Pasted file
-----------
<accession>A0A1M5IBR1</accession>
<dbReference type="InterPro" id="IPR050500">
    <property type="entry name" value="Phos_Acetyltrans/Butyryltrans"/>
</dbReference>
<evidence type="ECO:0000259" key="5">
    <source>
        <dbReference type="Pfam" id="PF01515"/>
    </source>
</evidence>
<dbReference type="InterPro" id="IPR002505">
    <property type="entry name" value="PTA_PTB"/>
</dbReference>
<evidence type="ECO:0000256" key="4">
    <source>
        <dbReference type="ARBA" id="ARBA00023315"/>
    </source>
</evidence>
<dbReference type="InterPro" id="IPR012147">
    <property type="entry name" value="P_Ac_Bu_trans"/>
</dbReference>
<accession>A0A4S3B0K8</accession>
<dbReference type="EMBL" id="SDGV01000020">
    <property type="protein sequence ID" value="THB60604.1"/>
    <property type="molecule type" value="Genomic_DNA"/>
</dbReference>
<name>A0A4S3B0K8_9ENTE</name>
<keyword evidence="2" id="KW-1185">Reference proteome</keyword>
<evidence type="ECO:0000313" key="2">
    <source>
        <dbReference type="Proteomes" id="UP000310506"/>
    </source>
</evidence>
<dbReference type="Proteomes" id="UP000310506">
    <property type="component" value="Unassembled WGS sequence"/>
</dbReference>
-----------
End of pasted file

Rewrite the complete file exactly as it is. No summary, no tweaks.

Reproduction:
<accession>A0A1M5IBR1</accession>
<dbReference type="InterPro" id="IPR050500">
    <property type="entry name" value="Phos_Acetyltrans/Butyryltrans"/>
</dbReference>
<evidence type="ECO:0000259" key="5">
    <source>
        <dbReference type="Pfam" id="PF01515"/>
    </source>
</evidence>
<dbReference type="InterPro" id="IPR002505">
    <property type="entry name" value="PTA_PTB"/>
</dbReference>
<evidence type="ECO:0000256" key="4">
    <source>
        <dbReference type="ARBA" id="ARBA00023315"/>
    </source>
</evidence>
<dbReference type="InterPro" id="IPR012147">
    <property type="entry name" value="P_Ac_Bu_trans"/>
</dbReference>
<accession>A0A4S3B0K8</accession>
<dbReference type="EMBL" id="SDGV01000020">
    <property type="protein sequence ID" value="THB60604.1"/>
    <property type="molecule type" value="Genomic_DNA"/>
</dbReference>
<name>A0A4S3B0K8_9ENTE</name>
<keyword evidence="2" id="KW-1185">Reference proteome</keyword>
<evidence type="ECO:0000313" key="2">
    <source>
        <dbReference type="Proteomes" id="UP000310506"/>
    </source>
</evidence>
<dbReference type="Proteomes" id="UP000310506">
    <property type="component" value="Unassembled WGS sequence"/>
</dbReference>